And if the Mets’ already shaky pitching takes any more hits, the AL could easily claim all ten spots and solidify the Senior Circuits’ new status as a 4A (AAAA) league.

The default of the Nl sure makes these kind of overview columns easier to write, having to survey only the fourteen AL teams, instead of all thirty MLB clubs!

I think the Mets are unlikely to stretch a World Series beyond five games. Even five would be an accomplishment in view of the Cardinal and Astro debacles of the last two years.

So, let’s look at some of the AL teams that seem to be playing well in order to find a likely champ. It’s the hottest team that usually fares the best in the post-season. That’s why so many wild card teams have been ultimately successful recently. They had to get hot and beat out some very hungry clubs to get to the fall, and it just seems to carry over, i.e., the Angels, the Marlins, and the Red Sox in 2002, 2003, and 2004.

Another factor that frequently takes on great importance in the post-season is the ability to win one-run games. The champion White Sox led the majors last season with a 35-19 mark, and then swept the Astros by a total of only six runs in the four games. (Interestingly, the 2004 champs, the Red Sox, had a sub-.500 record in one-run games)

IN 2006, the Tigers hold the best one-run record, 22-13, but it’s the Athletics who have won 15 out of 18 one-runners (making them 24-17 overall) since June 6, by far the best in baseball, while the Tigers have gone 12-8 during the same period. And there are signs of fatigue among the phenomenal young Tiger starters.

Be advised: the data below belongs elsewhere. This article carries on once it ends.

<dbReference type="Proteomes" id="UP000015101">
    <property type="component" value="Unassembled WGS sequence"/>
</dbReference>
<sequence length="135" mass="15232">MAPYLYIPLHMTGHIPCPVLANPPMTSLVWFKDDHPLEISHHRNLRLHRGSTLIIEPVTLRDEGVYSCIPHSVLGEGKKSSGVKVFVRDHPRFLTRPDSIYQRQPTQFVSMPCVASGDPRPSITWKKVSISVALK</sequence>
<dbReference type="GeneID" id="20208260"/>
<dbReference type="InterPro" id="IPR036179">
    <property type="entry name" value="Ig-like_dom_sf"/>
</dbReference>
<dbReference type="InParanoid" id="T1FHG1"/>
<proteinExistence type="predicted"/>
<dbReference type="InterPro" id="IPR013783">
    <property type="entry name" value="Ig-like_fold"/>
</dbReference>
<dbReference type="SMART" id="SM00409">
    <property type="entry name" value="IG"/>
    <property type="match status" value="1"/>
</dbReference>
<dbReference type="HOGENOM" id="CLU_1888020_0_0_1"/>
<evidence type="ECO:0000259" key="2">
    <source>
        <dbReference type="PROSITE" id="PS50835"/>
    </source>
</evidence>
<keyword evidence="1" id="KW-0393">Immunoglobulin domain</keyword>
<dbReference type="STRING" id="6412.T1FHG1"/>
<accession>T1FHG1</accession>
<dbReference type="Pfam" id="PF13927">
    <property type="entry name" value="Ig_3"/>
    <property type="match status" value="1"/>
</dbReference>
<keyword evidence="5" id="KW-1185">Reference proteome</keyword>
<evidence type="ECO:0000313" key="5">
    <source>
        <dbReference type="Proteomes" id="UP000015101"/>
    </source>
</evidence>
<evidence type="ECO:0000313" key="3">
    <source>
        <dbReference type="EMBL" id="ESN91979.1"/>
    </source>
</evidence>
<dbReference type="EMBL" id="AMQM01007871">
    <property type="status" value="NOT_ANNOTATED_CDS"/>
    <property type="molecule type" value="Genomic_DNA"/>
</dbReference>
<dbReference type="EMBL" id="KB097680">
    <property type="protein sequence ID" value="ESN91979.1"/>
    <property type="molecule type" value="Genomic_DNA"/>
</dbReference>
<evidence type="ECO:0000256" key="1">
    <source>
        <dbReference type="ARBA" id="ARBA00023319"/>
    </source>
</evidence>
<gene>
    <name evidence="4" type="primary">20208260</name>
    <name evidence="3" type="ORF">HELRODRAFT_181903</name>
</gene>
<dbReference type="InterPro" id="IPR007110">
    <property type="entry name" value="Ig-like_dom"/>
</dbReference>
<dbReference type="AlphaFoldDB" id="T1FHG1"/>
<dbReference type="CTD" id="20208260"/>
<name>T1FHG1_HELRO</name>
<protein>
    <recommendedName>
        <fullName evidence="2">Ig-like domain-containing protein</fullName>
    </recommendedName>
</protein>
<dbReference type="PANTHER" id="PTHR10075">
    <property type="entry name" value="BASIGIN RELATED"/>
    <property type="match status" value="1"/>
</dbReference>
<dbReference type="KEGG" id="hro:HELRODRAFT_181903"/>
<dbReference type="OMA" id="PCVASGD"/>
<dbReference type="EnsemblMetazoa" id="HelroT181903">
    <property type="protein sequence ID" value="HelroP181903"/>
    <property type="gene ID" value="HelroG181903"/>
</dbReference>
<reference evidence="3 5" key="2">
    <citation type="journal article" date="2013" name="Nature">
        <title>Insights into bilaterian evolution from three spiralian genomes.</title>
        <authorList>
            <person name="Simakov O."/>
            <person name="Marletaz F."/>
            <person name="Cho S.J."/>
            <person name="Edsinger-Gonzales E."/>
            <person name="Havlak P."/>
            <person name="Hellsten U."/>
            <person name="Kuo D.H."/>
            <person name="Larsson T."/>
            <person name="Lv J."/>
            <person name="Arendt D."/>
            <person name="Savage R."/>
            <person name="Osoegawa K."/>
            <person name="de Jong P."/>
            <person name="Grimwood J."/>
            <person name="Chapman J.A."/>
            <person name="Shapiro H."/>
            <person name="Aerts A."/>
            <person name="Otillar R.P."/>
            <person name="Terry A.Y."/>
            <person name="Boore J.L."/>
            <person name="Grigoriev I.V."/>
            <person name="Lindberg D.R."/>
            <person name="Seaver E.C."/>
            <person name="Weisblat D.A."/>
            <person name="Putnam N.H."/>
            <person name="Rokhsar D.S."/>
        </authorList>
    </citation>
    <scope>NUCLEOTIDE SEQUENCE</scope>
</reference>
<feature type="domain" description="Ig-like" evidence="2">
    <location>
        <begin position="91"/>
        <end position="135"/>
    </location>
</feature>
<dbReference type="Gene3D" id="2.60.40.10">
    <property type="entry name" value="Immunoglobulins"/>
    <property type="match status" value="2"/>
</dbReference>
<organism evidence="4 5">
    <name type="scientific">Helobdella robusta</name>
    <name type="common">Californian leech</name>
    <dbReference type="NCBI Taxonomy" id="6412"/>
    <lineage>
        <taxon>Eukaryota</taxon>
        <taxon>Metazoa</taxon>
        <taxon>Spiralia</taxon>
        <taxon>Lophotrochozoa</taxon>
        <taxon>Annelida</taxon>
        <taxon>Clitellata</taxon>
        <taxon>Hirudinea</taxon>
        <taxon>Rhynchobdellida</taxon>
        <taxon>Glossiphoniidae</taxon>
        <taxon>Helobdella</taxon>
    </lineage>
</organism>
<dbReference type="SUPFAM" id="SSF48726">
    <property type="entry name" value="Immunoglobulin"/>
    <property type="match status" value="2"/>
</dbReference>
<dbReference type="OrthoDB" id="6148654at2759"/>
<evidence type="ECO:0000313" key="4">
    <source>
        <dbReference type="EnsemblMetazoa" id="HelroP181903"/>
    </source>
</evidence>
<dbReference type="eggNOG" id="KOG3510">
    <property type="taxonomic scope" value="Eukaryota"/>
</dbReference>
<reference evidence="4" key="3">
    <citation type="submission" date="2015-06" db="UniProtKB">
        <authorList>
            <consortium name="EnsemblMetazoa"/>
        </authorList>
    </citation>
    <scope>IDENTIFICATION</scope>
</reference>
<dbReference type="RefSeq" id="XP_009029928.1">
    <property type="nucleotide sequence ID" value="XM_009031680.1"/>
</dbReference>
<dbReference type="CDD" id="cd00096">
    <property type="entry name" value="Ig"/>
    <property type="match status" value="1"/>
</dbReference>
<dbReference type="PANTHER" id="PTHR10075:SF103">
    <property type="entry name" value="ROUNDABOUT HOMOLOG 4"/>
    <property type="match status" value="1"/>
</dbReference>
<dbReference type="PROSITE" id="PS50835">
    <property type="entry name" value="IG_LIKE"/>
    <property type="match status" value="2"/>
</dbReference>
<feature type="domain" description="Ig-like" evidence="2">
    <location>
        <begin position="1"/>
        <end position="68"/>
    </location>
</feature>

The A’s have embarked on one of those second-half runs that everyone in baseball now expects from them at this point in the season. The difference this season is that there are reasons to believe that there will not be a September collaspe as there was in both 2004 and 2005.

Two of the reasons are off-season acquisitions Frank Thomas and Milton Bradley. These two, in Thomas with his completely restored intimidating presence and game-breaking ability, and Bradley with his charisma and leadership, give the entire A’s line-up a different look and feel than at any time since the late eighties-early nineties Bash Brothers mini-dynasty.

Together with a tremendous defense and very solid pitching, which may even be augmented by Rich Harden in a relief role down the stretch, and one of baseball’s best benchs, and adequate team speed for the first time in memory, this is MLB’s most balanced baseball team.

To put it bluntly, there are simply not very many teams which can pitch, catch, and get timely hits and when-needed outbursts of power. This combination is going to take Oakland deeper into the post-season than at any time since 1990.